In the bitter January cold, Hilda is a cosy show that allows one to shed the exterior hardened by the outside world. This Netflix series, based upon the graphic novels by Luke Pearson, combines warm, autumnal graphics with a humming electronic soundtrack, which should really be watched in front of a crackling log fire with a mug of steaming-hot tea. But since we’re students, a laptop in a cold bedroom will do just fine. When mourning the end of Christmas, Hilda is the perfect show that will ease your anxieties, warmly ushering you into the new year.
Hilda might have initially been designated a children’s show, but it’s adults who (still having to endure the pandemic as well as the cold realities of social anxiety, loneliness, and isolation) have taken to the show with fervour. Maybe it’s the cosy graphics, reminiscent of a YouTube study-beats playlist. Or perhaps it’s the simple, childish charm of the show itself, which allows an inspiring array of relevant political messages and themes to surface with sincerity.
Initially at home in the forest and living with her mother, the first season covers Hilda’s move to the big city of Trolberg after a giant destroys her house. With a curiosity and passion that are enough to bring a smile to anyone’s face, Hilda’s adventures are carried out with endearing wit and tenacity. Often, she’s joined by her friends Frida and David or by some sort of magical creature.
Throughout the season, we see Hilda meet the Rat King, encounter Forest Giants, Elves, Trolls, and various other beings that manage to provide cosy yet well-formulated storylines, and are often more than what initially appearances or stereotypes might suggest. Take the Barghest: a giant black hound who’s actually revealed to be a harmless pet by the name of Jellybean, or the Marra, a creepy nightmare-spirit that is revealed to just be a teenager!
Hilda demonstrates we still have a soft underbelly and a bright side despite our encounters with the seemingly harsh, unforgiving world
Rarely are the scenarios Hilda finds herself in black and white, yet nor are they overly complex or lacking in delightfulness. It’s a blend that makes Hilda both appropriate and appealing to the kind of adult audiences who remember when TV shows adeptly blended child and adult humour.
Whilst the more uncouth adult animation might appeal to our immodest tendencies, in this age many of us yearn for the simpler pleasures and comforts that Hilda’s self-effacing nature can provide and which the show’s aesthetics so readily fulfil. Hilda demonstrates we still have a soft underbelly and a bright side despite our encounters with the seemingly harsh, unforgiving world. Its timeless blend of morals, warmth, and the brand of humour that kids might laugh at but only adults really understand allows Hilda to hit the emotional mark.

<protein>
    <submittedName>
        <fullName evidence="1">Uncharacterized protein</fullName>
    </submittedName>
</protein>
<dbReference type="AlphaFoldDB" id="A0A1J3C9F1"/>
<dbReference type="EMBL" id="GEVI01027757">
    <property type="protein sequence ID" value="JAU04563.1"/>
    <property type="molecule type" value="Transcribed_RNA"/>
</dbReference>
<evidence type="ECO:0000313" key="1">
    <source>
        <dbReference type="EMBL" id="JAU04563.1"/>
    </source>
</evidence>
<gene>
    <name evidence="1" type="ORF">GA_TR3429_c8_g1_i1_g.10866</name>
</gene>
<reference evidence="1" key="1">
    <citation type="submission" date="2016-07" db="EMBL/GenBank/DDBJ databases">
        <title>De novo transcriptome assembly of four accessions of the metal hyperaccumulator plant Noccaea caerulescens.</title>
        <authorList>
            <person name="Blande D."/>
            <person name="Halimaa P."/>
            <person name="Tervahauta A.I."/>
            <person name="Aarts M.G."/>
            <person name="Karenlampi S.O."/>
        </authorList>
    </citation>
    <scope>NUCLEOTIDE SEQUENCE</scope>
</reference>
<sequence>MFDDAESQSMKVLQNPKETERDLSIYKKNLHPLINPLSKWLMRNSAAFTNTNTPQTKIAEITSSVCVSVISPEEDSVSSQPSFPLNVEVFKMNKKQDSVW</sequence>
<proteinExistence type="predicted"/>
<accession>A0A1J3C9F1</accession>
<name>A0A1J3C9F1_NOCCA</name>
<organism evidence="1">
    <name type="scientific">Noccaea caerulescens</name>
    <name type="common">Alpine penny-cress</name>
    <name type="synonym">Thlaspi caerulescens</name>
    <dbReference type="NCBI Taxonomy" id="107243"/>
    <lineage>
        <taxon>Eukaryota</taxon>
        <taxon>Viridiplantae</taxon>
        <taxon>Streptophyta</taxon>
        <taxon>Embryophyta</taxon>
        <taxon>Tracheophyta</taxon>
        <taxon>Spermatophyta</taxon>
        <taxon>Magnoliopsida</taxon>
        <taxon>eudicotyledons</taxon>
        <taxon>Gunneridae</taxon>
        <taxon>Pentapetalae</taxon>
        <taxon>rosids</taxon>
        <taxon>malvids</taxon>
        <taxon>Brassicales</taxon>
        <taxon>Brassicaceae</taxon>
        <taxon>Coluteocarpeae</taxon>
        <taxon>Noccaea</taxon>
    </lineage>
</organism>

It’s a treat that there are thirteen episodes in season one to get lost in. With each new creature and hygge storyline, Hilda carefully engages meaningful themes, mostly centred around the relationships of friendship and family but also of speaking truth to power, mental health, and loss. Consistently these are bolstered by the aesthetic and thematic vibes that make Hilda so nourishing to watch and which are not lost despite the flexible storylines.
When Hilda does touch upon those themes that could be construed as political – and which are often poignantly relevant – it’s to do more than win social justice points or feign sincerity: often it encourages the viewer to reflect upon their own lives whilst also admiring Hilda’s courage.
The show wonderfully flourishes on top of its cosy foundations laid by the setting and themes
Indeed, often it’s not the monsters Hilda encounters that trouble her. In the series her friendship with Frida flounders, her move to the city doesn’t go smoothly, and she suffers inner turmoil after not getting any Sparrow Scout badges. Several times we even see Hilda stay at home rather than go outside, particularly salient for an isolated, pandemic generation for whom the outside can sometimes feel like even more of an overwhelming and risky place despite pandemic restrictions.
Thankfully though, most of the time we see a cheery Hilda who is rarely without anything to say. From the first episode alone, the show is summed up by Hilda who, sipping from a hot mug and reclining on her sofa in front of a crackling fire, exclaims that “I am seriously appreciating the cosiness in here right now!” A sentiment that’s easily shared.
Hilda might not be full-on adult animation, although there’s the occasional joke that rings truer for a mature audience. But neither does it feel simperingly childish or gushy. Rather, without the overtly adult themes of crude humour, references, over-intellectual plots, or painfully complex characters, Hilda manages to feel more mature without effort. The show wonderfully flourishes on top of its cosy foundations laid by the setting and themes.
Clearly, the series’ popularity has been noted too. Over Christmas, the film, Hilda and the Mountain King was released on Netflix and fans now eagerly await season three of the series. Whether the emotional turmoil of the pandemic is responsible for the enthusiasm with which so many adults have taken to Hilda cannot really be answered, but certainly it’s a programme designed to comfort and relax the viewer. And with so much to be gleaned from the first season alone, I’m now abstaining from season two and the film, holding out for that appropriately relaxed rainy day.